Let’s walk through a specific example to illustrate this decision-making process:

  • The Ramon Family owns 100 acres of plantation pine. This is their entire ownership. They enroll all 100 acres in NCX for a free eligibility assessment and they are assessed 20 Harvest Deferral Credits (HDCs).
  • With input from their consulting forester, the Ramon Family had been estimating they would harvest 500 tons of timber in the coming year, selling a combination of 80% pulpwood (400 tons) at a net price to the landowner of $7 per ton, and 20% sawtimber (100 tons) at a net price to the landowner of $22 per ton. This means that in total, the Ramon Family expected to receive about $5,000 for their timber.
  • Forgoing this $5,000 for a year imposes an economic cost on the family, since if they harvested today, they could spend or save that cash. At a discount rate of 4.5%, they can estimate this economic cost to be about $225.
  • Since deferring their timber harvest would yield 20 Harvest Deferral Credits from NCX, they can now divide $225 by 20 to produce a starting bid price of $11.25 per HDC. To settle on a final bid price, they could consider whether to make any adjustments downward (for example, if they are passionate about forest conservation and want to make sure they get to participate) or upward (for example, if they want a little extra buffer for testing out a new program).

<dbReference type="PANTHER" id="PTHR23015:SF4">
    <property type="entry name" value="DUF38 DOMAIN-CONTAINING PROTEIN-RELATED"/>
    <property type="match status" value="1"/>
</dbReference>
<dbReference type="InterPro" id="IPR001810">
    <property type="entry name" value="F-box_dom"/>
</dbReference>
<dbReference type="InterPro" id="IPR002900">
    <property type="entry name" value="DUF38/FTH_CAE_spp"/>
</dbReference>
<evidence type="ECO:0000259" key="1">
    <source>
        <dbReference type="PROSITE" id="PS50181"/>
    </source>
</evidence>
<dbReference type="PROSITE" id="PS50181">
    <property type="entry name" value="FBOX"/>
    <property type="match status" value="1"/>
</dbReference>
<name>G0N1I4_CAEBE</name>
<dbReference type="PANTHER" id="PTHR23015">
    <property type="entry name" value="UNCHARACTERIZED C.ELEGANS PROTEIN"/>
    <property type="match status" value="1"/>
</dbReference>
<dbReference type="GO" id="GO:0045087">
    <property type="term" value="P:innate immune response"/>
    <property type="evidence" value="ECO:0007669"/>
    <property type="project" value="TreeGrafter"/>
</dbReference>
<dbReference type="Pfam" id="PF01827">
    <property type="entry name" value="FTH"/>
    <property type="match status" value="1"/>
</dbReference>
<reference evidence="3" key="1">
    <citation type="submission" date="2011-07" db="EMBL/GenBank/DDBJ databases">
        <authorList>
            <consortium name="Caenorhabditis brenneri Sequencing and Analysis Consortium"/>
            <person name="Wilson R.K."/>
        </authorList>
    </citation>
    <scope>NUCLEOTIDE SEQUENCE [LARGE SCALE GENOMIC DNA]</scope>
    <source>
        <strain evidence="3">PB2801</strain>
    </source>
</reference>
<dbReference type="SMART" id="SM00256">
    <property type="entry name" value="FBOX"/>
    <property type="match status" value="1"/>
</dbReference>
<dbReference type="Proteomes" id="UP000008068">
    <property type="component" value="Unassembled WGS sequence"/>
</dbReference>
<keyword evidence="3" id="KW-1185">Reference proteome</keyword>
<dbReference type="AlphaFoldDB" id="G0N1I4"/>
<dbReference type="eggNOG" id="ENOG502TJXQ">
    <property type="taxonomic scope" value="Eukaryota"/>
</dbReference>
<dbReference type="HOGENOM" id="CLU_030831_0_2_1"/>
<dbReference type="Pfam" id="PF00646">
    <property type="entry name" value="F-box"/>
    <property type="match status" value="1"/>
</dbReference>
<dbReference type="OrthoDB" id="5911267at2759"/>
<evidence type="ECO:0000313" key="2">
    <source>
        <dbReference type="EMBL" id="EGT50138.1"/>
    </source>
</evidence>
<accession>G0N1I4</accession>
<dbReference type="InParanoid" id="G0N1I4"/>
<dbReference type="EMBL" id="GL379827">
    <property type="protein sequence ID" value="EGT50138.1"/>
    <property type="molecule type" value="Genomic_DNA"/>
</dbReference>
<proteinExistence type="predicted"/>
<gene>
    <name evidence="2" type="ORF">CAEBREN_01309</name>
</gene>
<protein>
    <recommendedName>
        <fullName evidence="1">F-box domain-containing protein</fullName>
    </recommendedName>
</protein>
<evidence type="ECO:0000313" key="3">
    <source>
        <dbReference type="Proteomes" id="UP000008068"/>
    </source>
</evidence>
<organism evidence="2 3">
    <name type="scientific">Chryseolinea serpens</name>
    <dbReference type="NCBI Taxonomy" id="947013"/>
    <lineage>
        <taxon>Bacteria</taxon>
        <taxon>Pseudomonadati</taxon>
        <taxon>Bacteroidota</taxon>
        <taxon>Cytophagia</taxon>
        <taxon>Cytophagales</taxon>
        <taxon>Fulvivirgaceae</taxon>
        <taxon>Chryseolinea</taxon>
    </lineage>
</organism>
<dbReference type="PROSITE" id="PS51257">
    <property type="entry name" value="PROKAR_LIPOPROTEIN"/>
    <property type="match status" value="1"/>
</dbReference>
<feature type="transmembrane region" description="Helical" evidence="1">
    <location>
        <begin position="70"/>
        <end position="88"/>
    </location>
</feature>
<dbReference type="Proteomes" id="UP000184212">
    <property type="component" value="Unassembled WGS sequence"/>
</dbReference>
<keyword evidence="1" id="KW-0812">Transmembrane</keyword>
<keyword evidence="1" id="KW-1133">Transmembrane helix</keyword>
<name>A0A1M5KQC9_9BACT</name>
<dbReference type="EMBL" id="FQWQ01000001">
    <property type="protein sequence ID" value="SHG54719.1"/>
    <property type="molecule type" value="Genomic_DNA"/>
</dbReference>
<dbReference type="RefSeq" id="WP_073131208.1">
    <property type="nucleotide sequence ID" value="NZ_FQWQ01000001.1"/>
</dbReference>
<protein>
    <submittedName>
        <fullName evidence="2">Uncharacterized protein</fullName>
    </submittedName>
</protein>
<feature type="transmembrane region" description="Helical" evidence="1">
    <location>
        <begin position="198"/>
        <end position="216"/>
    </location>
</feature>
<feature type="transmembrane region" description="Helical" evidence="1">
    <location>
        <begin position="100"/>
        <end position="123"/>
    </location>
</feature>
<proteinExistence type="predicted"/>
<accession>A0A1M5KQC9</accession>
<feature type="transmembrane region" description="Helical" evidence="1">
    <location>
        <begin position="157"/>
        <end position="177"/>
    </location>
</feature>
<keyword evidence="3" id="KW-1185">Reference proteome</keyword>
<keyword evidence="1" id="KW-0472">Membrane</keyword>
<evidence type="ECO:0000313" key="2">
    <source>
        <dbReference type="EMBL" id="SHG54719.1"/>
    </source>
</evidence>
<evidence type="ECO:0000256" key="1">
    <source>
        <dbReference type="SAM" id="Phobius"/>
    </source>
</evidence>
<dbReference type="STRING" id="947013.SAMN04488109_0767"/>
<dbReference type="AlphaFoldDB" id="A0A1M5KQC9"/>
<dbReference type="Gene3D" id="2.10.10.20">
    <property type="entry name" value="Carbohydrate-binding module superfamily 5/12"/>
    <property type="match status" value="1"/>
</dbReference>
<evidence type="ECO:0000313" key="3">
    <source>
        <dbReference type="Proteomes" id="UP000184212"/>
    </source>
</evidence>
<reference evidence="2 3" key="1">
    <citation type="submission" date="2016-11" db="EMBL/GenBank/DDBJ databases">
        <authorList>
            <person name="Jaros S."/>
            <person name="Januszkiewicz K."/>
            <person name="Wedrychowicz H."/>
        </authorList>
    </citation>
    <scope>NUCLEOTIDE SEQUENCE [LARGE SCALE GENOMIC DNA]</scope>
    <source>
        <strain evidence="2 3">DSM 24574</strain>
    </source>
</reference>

Numerous factors determine the price a landowner should seek to be paid in order to sell HDCs and defer their timber harvest. The example above illustrates just one scenario that could occur on a pine-dominated property in the U.S. Southeast, and each landowner will differ with respect to their timber and their personal economics. NCX will continue to share materials that help landowners evaluate if and how to participate in the forest carbon program.

As a reminder, the program does not charge any fees to landowners, and enrolling for a free eligible carbon assessment requires no commitment for further participation. Interested landowners and their representatives should go to to begin the enrollment process. Feel free to reach out to the NCX team at with any questions about the program.

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about the author

Alex Macintosh

Alex Macintosh

Director, US Origination
Alex leads the U.S. Origination team and is responsible for increasing the participation of landowners and consulting foresters in the NCX program. Alex and his team also focus on improving and evolving the NCX landowner experience as the company grows. Alex’s prior work experience is focused on product management, most recently at an agriculture services company in the San Francisco Bay Area. Born and raised in British Columbia, Canada, Alex earned his BA from Harvard University.